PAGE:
Recent studies have revealed that the heartworm disease, which was thought to be a canine disease, affects cats as well.
The first reported case of heartworm disease in cats came from Brazil in 1921. Since then, it has been reported worldwide. In fact, the American Heartworm Society states that feline heartworm disease has been found in each of the contagious 48 states, Hawaii, Puerto Rico, U.S. Virgin Islands and Guam.
Feline Heartworm Disease
Feline heartworm is transmitted by an infected mosquito bite. Cats are susceptible to heartworm disease even when kept indoors, as mosquitoes can fly find their way into the house. When the mosquito bites the cat, it introduces the heartworm larvae into the cat’s bloodstream. These larval heatworms invade the blood vessels in the lungs. As they grow into adults, they lodge themselves into the cat’s lungs and heart. Cats tend to have lower worm population as compared to dogs owing to their stronger immune system, but the damage caused by these parasitic worms is severe enough to cause their death.
The cat exhibits symptoms when the larval heartworm reach the lungs, or when the adult heartworm dies. Some of the chronic symptoms associated with the condition include …
- Asthma-like symptoms
- Rapid breathing
- Weight loss
- Lack of appetite
- Fluid in chest
Sometimes in acute feline heatworm diseases, cats may show the following symptoms …
- Sudden death
Diagnosis of Feline Heartworm
It is very difficult to diagnose heartworm in cats. The veterinarian may recommend the following tests:
Antibody Test: This test is used to detect antibodies produced by the cat’s immune system to fight the heartworm antigen. It is not very reliable, as it may test positive for a previous heartworm infection which has already cleared up.
Antigen Test: This test helps in detecting the presence of antigen in the blood. It only detects the presence of female heartworms, which means it will come negative if the cat is infected by male or immature worms.
Echocardiogram and Radiography: While ultrasound will help in detecting the presence of heartworms, radiography will help in detecting physiological changes, like the enlargement of pulmonary arteries or the right side of the heart, in response to the presence of these worms.
Microfilarial Tests: These tests are conducted to detect the presence of live microfilariae in the cats blood. As microfilariae are only produced when heartworms mate, the cat’s blood will be devoid of them, unless it has both, male and female worms. Interestingly, only 20 percent of cats have microfilariae in their blood. Additionally, the test will also come negative if the cat’s active immune system is destroying microfilariae on its own.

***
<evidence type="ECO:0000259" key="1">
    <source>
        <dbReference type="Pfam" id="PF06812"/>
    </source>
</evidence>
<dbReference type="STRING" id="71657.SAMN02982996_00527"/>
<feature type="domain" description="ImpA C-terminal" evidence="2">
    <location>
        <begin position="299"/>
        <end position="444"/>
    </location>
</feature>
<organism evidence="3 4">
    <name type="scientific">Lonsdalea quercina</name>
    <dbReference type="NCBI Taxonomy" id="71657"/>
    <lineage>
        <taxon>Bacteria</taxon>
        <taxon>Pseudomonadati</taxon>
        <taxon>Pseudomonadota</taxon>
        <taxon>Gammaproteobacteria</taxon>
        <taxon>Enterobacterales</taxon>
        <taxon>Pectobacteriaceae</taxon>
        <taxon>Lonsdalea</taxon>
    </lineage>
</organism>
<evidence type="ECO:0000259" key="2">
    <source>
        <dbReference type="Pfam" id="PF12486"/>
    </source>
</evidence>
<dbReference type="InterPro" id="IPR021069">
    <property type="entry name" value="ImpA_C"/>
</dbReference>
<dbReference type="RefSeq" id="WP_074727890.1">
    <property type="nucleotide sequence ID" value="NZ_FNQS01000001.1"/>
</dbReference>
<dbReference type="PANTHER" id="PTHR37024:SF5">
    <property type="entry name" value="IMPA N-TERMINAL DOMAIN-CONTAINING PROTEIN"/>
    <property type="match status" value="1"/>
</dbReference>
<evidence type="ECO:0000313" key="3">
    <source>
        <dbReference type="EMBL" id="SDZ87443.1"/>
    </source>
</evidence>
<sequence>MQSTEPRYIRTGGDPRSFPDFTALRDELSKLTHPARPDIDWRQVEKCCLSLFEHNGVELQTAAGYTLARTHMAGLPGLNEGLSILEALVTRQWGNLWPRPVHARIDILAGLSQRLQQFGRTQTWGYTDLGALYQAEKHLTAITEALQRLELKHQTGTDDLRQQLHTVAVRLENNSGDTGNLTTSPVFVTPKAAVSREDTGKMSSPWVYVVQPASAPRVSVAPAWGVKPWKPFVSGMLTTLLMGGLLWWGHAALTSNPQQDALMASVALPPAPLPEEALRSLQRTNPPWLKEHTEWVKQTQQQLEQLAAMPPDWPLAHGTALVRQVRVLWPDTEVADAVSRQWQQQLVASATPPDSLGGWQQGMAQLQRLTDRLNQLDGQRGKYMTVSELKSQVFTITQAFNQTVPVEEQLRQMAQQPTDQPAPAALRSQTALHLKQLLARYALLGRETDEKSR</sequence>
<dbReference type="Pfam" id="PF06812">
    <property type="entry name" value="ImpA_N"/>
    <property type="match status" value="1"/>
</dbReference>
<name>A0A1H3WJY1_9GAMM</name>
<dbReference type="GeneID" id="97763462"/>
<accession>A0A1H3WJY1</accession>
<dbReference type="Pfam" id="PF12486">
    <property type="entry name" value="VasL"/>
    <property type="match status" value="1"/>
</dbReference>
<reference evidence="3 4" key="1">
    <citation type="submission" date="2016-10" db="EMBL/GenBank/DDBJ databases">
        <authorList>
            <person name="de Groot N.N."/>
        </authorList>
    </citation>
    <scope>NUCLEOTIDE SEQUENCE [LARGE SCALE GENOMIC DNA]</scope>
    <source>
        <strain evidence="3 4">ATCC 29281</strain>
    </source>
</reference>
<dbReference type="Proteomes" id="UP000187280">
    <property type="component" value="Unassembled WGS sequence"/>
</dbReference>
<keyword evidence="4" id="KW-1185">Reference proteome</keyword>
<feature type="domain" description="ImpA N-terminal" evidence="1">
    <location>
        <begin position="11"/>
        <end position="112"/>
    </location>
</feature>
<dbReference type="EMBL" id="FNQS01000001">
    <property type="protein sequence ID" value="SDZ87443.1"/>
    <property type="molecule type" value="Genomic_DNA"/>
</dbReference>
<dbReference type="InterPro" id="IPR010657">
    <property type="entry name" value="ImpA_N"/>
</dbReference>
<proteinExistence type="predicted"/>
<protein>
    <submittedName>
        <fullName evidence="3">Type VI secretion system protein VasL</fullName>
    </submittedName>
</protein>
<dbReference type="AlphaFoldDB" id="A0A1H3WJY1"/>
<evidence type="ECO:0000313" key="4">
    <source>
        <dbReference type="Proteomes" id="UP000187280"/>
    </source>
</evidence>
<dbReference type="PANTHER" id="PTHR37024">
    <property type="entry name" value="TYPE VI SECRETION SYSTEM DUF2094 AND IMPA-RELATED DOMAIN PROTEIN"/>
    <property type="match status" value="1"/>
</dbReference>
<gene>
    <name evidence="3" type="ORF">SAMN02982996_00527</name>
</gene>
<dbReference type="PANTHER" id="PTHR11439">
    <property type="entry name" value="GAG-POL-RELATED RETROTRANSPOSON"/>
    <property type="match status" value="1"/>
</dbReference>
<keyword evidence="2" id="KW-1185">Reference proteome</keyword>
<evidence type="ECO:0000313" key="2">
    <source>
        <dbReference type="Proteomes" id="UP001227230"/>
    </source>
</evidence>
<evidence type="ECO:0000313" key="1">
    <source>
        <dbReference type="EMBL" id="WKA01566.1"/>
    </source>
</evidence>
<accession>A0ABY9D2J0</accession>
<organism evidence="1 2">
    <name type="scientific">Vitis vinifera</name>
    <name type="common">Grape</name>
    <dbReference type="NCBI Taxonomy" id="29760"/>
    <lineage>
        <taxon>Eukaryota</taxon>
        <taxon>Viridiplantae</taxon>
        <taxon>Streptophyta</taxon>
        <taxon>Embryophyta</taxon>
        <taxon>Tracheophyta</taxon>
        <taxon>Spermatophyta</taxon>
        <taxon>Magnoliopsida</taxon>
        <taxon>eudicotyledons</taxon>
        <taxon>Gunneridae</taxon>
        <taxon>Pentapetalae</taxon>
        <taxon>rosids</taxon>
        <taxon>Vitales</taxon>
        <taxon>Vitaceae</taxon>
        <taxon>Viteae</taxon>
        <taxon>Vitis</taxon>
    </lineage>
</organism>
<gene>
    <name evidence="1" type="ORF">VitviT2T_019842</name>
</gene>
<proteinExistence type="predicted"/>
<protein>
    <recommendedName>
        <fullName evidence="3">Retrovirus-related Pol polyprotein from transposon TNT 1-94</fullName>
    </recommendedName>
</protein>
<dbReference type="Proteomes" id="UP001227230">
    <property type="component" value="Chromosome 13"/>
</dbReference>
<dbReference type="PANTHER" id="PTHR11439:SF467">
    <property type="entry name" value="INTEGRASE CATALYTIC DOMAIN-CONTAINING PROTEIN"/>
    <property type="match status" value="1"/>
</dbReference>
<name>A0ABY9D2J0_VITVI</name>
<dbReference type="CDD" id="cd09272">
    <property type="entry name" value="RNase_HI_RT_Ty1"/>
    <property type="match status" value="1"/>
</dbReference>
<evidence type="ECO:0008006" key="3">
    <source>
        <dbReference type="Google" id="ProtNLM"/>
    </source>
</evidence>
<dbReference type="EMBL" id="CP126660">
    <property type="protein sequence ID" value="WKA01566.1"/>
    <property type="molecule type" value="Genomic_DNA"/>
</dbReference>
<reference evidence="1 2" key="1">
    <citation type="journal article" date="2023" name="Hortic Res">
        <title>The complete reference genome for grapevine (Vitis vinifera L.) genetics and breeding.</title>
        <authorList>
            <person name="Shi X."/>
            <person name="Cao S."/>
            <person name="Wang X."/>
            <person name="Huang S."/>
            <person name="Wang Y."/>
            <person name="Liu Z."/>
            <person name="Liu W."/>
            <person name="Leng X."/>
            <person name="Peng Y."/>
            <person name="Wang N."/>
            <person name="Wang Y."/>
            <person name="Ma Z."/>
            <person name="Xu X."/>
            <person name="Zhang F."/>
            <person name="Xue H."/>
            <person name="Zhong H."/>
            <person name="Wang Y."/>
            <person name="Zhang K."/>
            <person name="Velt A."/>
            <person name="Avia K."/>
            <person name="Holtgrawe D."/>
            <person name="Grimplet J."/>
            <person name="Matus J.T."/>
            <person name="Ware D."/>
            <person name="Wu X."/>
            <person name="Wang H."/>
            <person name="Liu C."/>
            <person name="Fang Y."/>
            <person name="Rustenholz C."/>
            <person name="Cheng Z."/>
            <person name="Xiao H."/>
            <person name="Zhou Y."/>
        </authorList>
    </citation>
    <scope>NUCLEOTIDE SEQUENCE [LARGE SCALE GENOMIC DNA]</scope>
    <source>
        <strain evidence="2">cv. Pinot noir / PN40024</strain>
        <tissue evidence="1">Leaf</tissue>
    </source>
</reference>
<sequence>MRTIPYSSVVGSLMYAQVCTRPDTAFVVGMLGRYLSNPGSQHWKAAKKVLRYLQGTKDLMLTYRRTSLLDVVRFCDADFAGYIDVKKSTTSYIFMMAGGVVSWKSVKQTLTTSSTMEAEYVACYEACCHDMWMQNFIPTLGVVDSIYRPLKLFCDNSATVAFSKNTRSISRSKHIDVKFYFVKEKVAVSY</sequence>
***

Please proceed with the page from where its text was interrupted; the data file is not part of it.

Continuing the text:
While treatment options are available, one needs to understand that there is a significant risk involved. A single dead heartworm can block the cat’s pulmonary artery and lead to pulmonary embolism. If the cat does not show any clinical symptoms, the vet may wait for the parasite to clear on its own. Now that may take up to 2 to 3 years. In the meanwhile, the vet will monitor the cat’s health after every 6 to 12 months to check for clinical symptoms of this condition.
If the cat exhibits any symptoms, the vet may prescribe Prednisone to reduce inflammation and reaction to the worm. Cats which suffer from severe symptoms may require supportive therapy, like a bronchodilator to open airways, as well as oxygen support and intravenous fluids. You should carefully consider all the pros and cons involved in adulticide treatment. Studies reveal that one-third of the cats undergoing adulticide therapy face life-threatening complications.
Feline heartworm disease can be prevented by using any of the several preventive medicines available in the market; Heartgard, Revolution, and Interceptor are a few to name. (Note: It is always better to consult a vet before you administer any such medication to your pets.)
It is always advisable to take your feline friend for regular veterinarian visits. You can hope that the worm lives out it’s lifespan within your cat without causing any major complications, but opting for the treatment of this condition is definitely a better option. After all, a healthy cat is a ‘purrrr … fect’ pet.